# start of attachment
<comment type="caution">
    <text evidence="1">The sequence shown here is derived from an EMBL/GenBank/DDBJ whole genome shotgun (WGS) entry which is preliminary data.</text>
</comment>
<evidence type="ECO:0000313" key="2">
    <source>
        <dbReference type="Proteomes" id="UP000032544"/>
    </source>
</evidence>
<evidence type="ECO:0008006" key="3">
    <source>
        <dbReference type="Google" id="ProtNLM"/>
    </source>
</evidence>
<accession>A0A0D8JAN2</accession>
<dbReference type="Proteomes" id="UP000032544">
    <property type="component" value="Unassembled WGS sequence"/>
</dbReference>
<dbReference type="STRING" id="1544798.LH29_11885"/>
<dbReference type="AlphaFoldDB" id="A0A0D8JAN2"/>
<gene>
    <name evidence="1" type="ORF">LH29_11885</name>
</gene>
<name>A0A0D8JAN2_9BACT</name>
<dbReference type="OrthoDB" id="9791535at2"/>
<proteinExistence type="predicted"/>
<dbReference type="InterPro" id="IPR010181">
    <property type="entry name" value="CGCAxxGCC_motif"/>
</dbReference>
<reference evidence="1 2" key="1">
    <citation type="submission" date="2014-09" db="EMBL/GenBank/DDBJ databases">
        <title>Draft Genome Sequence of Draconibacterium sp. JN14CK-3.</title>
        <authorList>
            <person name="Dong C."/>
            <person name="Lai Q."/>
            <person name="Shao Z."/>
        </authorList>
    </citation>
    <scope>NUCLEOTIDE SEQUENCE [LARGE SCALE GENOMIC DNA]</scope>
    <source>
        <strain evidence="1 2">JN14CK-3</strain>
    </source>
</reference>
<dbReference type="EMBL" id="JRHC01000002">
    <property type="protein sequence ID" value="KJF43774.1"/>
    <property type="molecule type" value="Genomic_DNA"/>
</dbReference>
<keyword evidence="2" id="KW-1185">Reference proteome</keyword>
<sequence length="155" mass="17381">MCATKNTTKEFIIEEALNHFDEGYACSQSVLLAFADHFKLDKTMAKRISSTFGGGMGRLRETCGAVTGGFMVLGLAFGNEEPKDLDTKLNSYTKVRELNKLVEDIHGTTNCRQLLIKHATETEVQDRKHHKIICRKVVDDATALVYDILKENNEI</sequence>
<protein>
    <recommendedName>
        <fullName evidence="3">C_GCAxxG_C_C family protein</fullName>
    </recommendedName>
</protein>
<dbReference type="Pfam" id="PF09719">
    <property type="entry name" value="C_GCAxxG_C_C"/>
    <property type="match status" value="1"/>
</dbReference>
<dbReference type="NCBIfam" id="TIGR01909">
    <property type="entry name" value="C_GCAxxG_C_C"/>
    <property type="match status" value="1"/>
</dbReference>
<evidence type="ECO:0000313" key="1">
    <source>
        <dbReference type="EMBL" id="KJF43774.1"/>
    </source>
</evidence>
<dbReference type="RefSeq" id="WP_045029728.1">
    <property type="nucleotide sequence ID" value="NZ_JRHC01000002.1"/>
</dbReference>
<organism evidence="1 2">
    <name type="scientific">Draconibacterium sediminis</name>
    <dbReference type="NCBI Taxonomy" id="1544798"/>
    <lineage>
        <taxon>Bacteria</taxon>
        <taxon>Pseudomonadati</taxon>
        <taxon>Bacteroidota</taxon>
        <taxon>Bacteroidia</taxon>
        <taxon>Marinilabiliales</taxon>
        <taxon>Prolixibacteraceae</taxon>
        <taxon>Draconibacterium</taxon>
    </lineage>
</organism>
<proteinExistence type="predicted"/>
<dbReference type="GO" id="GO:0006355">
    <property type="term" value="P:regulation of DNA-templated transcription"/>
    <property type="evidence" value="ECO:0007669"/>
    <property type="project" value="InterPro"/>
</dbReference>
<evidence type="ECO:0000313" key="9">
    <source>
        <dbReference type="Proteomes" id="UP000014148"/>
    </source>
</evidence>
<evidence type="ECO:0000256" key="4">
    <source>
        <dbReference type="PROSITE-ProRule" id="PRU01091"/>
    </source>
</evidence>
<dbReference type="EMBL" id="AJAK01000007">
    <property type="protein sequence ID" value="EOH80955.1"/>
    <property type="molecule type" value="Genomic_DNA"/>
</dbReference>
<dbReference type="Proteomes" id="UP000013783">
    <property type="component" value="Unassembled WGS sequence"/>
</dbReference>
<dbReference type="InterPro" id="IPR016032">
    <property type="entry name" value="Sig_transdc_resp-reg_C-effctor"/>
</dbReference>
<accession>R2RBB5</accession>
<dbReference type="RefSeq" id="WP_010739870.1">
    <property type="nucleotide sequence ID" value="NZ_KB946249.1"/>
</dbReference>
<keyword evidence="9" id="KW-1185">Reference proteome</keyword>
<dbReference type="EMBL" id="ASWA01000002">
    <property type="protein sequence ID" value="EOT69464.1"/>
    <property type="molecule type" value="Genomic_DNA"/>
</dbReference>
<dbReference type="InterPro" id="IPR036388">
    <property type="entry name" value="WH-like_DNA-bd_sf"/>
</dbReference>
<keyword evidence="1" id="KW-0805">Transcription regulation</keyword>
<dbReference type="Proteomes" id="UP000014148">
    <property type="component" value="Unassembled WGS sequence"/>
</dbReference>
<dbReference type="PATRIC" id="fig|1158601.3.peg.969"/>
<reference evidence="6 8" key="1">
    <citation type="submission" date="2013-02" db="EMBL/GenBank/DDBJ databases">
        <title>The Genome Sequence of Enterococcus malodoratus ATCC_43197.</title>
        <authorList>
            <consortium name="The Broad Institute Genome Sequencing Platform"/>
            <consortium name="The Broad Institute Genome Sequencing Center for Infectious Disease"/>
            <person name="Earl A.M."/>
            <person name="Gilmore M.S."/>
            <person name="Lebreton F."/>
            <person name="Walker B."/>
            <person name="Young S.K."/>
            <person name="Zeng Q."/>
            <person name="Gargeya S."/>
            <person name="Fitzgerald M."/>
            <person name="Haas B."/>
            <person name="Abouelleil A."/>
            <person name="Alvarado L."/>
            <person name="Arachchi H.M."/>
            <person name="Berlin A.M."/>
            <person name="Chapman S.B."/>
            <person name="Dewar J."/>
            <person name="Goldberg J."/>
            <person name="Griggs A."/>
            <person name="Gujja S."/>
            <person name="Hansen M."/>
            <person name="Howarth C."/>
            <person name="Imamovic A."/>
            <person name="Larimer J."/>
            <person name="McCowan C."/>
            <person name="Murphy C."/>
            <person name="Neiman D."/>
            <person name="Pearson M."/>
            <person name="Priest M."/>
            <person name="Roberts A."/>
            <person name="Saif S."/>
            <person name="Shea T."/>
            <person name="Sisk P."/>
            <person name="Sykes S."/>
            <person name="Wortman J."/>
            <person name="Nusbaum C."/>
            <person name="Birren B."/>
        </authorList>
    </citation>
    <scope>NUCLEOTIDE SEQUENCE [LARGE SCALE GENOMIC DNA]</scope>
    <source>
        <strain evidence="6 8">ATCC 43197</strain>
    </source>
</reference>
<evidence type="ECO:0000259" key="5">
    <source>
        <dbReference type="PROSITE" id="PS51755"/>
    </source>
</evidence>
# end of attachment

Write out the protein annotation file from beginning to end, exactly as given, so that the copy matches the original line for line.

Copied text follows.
<comment type="caution">
    <text evidence="1">The sequence shown here is derived from an EMBL/GenBank/DDBJ whole genome shotgun (WGS) entry which is preliminary data.</text>
</comment>
<evidence type="ECO:0000313" key="2">
    <source>
        <dbReference type="Proteomes" id="UP000032544"/>
    </source>
</evidence>
<evidence type="ECO:0008006" key="3">
    <source>
        <dbReference type="Google" id="ProtNLM"/>
    </source>
</evidence>
<accession>A0A0D8JAN2</accession>
<dbReference type="Proteomes" id="UP000032544">
    <property type="component" value="Unassembled WGS sequence"/>
</dbReference>
<dbReference type="STRING" id="1544798.LH29_11885"/>
<dbReference type="AlphaFoldDB" id="A0A0D8JAN2"/>
<gene>
    <name evidence="1" type="ORF">LH29_11885</name>
</gene>
<name>A0A0D8JAN2_9BACT</name>
<dbReference type="OrthoDB" id="9791535at2"/>
<proteinExistence type="predicted"/>
<dbReference type="InterPro" id="IPR010181">
    <property type="entry name" value="CGCAxxGCC_motif"/>
</dbReference>
<reference evidence="1 2" key="1">
    <citation type="submission" date="2014-09" db="EMBL/GenBank/DDBJ databases">
        <title>Draft Genome Sequence of Draconibacterium sp. JN14CK-3.</title>
        <authorList>
            <person name="Dong C."/>
            <person name="Lai Q."/>
            <person name="Shao Z."/>
        </authorList>
    </citation>
    <scope>NUCLEOTIDE SEQUENCE [LARGE SCALE GENOMIC DNA]</scope>
    <source>
        <strain evidence="1 2">JN14CK-3</strain>
    </source>
</reference>
<dbReference type="EMBL" id="JRHC01000002">
    <property type="protein sequence ID" value="KJF43774.1"/>
    <property type="molecule type" value="Genomic_DNA"/>
</dbReference>
<keyword evidence="2" id="KW-1185">Reference proteome</keyword>
<sequence length="155" mass="17381">MCATKNTTKEFIIEEALNHFDEGYACSQSVLLAFADHFKLDKTMAKRISSTFGGGMGRLRETCGAVTGGFMVLGLAFGNEEPKDLDTKLNSYTKVRELNKLVEDIHGTTNCRQLLIKHATETEVQDRKHHKIICRKVVDDATALVYDILKENNEI</sequence>
<protein>
    <recommendedName>
        <fullName evidence="3">C_GCAxxG_C_C family protein</fullName>
    </recommendedName>
</protein>
<dbReference type="Pfam" id="PF09719">
    <property type="entry name" value="C_GCAxxG_C_C"/>
    <property type="match status" value="1"/>
</dbReference>
<dbReference type="NCBIfam" id="TIGR01909">
    <property type="entry name" value="C_GCAxxG_C_C"/>
    <property type="match status" value="1"/>
</dbReference>
<evidence type="ECO:0000313" key="1">
    <source>
        <dbReference type="EMBL" id="KJF43774.1"/>
    </source>
</evidence>
<dbReference type="RefSeq" id="WP_045029728.1">
    <property type="nucleotide sequence ID" value="NZ_JRHC01000002.1"/>
</dbReference>
<organism evidence="1 2">
    <name type="scientific">Draconibacterium sediminis</name>
    <dbReference type="NCBI Taxonomy" id="1544798"/>
    <lineage>
        <taxon>Bacteria</taxon>
        <taxon>Pseudomonadati</taxon>
        <taxon>Bacteroidota</taxon>
        <taxon>Bacteroidia</taxon>
        <taxon>Marinilabiliales</taxon>
        <taxon>Prolixibacteraceae</taxon>
        <taxon>Draconibacterium</taxon>
    </lineage>
</organism>
<proteinExistence type="predicted"/>
<dbReference type="GO" id="GO:0006355">
    <property type="term" value="P:regulation of DNA-templated transcription"/>
    <property type="evidence" value="ECO:0007669"/>
    <property type="project" value="InterPro"/>
</dbReference>
<evidence type="ECO:0000313" key="9">
    <source>
        <dbReference type="Proteomes" id="UP000014148"/>
    </source>
</evidence>
<evidence type="ECO:0000256" key="4">
    <source>
        <dbReference type="PROSITE-ProRule" id="PRU01091"/>
    </source>
</evidence>
<dbReference type="EMBL" id="AJAK01000007">
    <property type="protein sequence ID" value="EOH80955.1"/>
    <property type="molecule type" value="Genomic_DNA"/>
</dbReference>
<dbReference type="Proteomes" id="UP000013783">
    <property type="component" value="Unassembled WGS sequence"/>
</dbReference>
<dbReference type="InterPro" id="IPR016032">
    <property type="entry name" value="Sig_transdc_resp-reg_C-effctor"/>
</dbReference>
<accession>R2RBB5</accession>
<dbReference type="RefSeq" id="WP_010739870.1">
    <property type="nucleotide sequence ID" value="NZ_KB946249.1"/>
</dbReference>
<keyword evidence="9" id="KW-1185">Reference proteome</keyword>
<dbReference type="EMBL" id="ASWA01000002">
    <property type="protein sequence ID" value="EOT69464.1"/>
    <property type="molecule type" value="Genomic_DNA"/>
</dbReference>
<dbReference type="InterPro" id="IPR036388">
    <property type="entry name" value="WH-like_DNA-bd_sf"/>
</dbReference>
<keyword evidence="1" id="KW-0805">Transcription regulation</keyword>
<dbReference type="Proteomes" id="UP000014148">
    <property type="component" value="Unassembled WGS sequence"/>
</dbReference>
<dbReference type="PATRIC" id="fig|1158601.3.peg.969"/>
<reference evidence="6 8" key="1">
    <citation type="submission" date="2013-02" db="EMBL/GenBank/DDBJ databases">
        <title>The Genome Sequence of Enterococcus malodoratus ATCC_43197.</title>
        <authorList>
            <consortium name="The Broad Institute Genome Sequencing Platform"/>
            <consortium name="The Broad Institute Genome Sequencing Center for Infectious Disease"/>
            <person name="Earl A.M."/>
            <person name="Gilmore M.S."/>
            <person name="Lebreton F."/>
            <person name="Walker B."/>
            <person name="Young S.K."/>
            <person name="Zeng Q."/>
            <person name="Gargeya S."/>
            <person name="Fitzgerald M."/>
            <person name="Haas B."/>
            <person name="Abouelleil A."/>
            <person name="Alvarado L."/>
            <person name="Arachchi H.M."/>
            <person name="Berlin A.M."/>
            <person name="Chapman S.B."/>
            <person name="Dewar J."/>
            <person name="Goldberg J."/>
            <person name="Griggs A."/>
            <person name="Gujja S."/>
            <person name="Hansen M."/>
            <person name="Howarth C."/>
            <person name="Imamovic A."/>
            <person name="Larimer J."/>
            <person name="McCowan C."/>
            <person name="Murphy C."/>
            <person name="Neiman D."/>
            <person name="Pearson M."/>
            <person name="Priest M."/>
            <person name="Roberts A."/>
            <person name="Saif S."/>
            <person name="Shea T."/>
            <person name="Sisk P."/>
            <person name="Sykes S."/>
            <person name="Wortman J."/>
            <person name="Nusbaum C."/>
            <person name="Birren B."/>
        </authorList>
    </citation>
    <scope>NUCLEOTIDE SEQUENCE [LARGE SCALE GENOMIC DNA]</scope>
    <source>
        <strain evidence="6 8">ATCC 43197</strain>
    </source>
</reference>
<evidence type="ECO:0000259" key="5">
    <source>
        <dbReference type="PROSITE" id="PS51755"/>
    </source>
</evidence>